PowerCADD is an elegant tool. It does not try to be everything (like 3D Modeling) and this enables it to remain intuitive and easy to learn. What I am finding now, having used it for a few years, is how versatile and powerful each tool is. My approach in learning PowerCADD has been “there has got to be shortcut.” Taking the time to learn the tools and how to control them has helped me find a technique for drawing that is fluid and satisfying. Knowing each tool brings confidence and speed and ultimately, higher quality drawings.
I am convinced, so far, that 3D modeling should be just that, 3D. I am also convinced that constructing 2D drawings using conventional techniques on PowerCADD helps one understand the building more thoroughly because it requires coordination between views that must be confirmed manually. My process for DESIGN works best when both are used: 3D physical models and 2D computer drawings. I find 3D model construction on the computer slow. It is more difficult and less satisfying to view and discuss a computer model. A simple physical model is easier to read spatially and this enables you to get on with design. The process is different for PRESENTATION. Quick hidden line perspectives generated in FormZ can be brought into PowerCADD where detail is added. Next step is to bring perspective line drawing in to Photoshop and/or Illustrator for colour and texture. Final output may be direct or may be included in a Quark presentation document.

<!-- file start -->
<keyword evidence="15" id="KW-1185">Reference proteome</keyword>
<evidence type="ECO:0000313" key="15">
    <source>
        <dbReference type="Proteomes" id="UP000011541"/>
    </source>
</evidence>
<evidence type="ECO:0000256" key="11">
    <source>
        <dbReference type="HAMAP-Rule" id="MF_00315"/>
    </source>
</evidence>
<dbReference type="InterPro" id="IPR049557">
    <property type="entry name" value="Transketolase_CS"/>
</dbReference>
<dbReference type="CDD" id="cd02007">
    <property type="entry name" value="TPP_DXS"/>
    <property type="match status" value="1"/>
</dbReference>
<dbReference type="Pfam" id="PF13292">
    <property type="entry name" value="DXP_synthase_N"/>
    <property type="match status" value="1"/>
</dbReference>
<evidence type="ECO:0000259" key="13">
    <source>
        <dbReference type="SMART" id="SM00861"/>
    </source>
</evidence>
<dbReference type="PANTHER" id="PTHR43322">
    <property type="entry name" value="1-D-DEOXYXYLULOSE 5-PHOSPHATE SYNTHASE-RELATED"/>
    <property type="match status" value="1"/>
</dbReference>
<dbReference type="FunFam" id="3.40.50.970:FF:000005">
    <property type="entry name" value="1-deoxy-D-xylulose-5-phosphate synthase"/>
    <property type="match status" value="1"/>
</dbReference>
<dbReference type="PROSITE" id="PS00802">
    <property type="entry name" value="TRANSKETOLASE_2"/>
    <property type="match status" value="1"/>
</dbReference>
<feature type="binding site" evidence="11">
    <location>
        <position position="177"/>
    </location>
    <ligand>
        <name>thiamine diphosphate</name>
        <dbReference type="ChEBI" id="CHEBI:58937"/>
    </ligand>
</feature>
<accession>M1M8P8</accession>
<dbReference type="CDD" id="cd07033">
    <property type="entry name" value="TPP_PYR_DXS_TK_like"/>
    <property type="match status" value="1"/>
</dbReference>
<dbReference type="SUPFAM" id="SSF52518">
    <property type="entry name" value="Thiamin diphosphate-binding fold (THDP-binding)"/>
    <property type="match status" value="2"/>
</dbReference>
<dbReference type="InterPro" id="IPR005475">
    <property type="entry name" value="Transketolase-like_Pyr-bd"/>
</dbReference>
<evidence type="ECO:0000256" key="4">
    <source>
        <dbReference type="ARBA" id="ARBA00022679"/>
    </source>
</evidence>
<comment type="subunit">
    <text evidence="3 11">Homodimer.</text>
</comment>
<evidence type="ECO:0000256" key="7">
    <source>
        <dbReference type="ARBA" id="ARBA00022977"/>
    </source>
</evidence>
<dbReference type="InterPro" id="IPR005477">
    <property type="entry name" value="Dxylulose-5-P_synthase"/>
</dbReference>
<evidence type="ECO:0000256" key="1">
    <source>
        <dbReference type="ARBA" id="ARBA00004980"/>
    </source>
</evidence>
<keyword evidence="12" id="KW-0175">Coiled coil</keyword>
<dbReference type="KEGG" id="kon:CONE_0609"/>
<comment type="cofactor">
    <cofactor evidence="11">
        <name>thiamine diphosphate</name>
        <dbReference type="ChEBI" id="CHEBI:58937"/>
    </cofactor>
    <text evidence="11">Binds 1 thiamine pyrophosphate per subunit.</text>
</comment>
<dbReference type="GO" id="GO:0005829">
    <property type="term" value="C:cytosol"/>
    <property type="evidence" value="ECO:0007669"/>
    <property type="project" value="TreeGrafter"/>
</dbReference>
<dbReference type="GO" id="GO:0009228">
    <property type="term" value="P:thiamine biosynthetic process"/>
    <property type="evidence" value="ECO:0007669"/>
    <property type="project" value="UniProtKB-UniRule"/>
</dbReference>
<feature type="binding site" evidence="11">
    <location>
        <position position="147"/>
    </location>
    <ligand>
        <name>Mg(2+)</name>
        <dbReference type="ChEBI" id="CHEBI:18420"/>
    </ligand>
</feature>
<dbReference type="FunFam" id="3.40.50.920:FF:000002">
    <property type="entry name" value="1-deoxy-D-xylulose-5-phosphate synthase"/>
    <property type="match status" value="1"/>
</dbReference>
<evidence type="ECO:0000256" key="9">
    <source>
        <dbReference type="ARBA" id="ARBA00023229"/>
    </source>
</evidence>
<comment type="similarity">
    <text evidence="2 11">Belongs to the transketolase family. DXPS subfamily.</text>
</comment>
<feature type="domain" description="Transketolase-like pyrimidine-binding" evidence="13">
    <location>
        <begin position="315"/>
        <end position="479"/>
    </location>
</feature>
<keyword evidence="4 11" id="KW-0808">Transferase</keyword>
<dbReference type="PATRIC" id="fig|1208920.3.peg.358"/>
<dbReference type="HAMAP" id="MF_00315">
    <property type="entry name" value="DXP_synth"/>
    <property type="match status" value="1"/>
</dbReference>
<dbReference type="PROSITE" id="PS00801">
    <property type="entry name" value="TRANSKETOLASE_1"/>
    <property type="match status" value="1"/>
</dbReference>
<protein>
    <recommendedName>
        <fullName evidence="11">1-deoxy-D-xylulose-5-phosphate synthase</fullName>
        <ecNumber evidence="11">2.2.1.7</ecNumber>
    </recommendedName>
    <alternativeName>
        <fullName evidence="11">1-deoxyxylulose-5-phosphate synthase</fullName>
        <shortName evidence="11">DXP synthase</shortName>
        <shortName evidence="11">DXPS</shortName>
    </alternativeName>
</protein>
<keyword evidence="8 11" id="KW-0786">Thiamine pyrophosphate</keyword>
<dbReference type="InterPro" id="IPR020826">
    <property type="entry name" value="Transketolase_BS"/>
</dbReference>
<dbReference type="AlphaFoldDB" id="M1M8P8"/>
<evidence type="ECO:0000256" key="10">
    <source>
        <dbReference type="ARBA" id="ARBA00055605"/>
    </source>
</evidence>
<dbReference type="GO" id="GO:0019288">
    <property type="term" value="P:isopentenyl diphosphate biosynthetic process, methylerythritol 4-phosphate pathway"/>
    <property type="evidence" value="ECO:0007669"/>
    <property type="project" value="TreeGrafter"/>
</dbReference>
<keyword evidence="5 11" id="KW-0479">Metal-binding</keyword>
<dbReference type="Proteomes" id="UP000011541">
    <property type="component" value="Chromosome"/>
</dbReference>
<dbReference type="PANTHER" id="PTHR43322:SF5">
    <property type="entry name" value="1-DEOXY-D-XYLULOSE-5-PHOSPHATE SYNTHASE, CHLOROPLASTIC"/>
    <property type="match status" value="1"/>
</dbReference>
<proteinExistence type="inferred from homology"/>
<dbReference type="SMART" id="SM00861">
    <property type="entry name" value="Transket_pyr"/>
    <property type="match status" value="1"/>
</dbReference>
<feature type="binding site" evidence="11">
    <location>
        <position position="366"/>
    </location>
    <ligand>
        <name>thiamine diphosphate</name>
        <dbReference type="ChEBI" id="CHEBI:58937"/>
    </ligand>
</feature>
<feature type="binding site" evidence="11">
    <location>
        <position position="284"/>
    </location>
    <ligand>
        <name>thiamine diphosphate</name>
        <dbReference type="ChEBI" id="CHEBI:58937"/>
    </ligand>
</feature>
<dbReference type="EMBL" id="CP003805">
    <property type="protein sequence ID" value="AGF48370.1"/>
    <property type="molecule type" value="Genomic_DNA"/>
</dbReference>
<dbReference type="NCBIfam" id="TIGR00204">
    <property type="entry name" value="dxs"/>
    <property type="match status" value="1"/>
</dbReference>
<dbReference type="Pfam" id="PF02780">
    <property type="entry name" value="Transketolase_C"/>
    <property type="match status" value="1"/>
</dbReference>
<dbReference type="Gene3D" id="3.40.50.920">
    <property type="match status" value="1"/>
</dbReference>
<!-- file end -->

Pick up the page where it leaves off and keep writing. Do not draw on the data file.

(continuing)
We have been using WildTools 3D and have found them to be extremely useful tools for creating 3D working drawings. These tools incorporate scaling factors into the drawing tools which result in more accurate, less distorted axonometric projections. These enable us to produce scaled axonometric diagrams and details that are very helpful in describing sequences of assembly. These diagrams can be produced quickly and accurately and included directly into working drawing sets.
As for the PowerCADD Forum … it cannot go without mention as I find it is an important source both of information and inspiration. It is refreshing, in what is often a competitive world, to have some genuine advice and exchange. I commend all those who have invested time in the discussions and in the Drawing Room … we are all better off.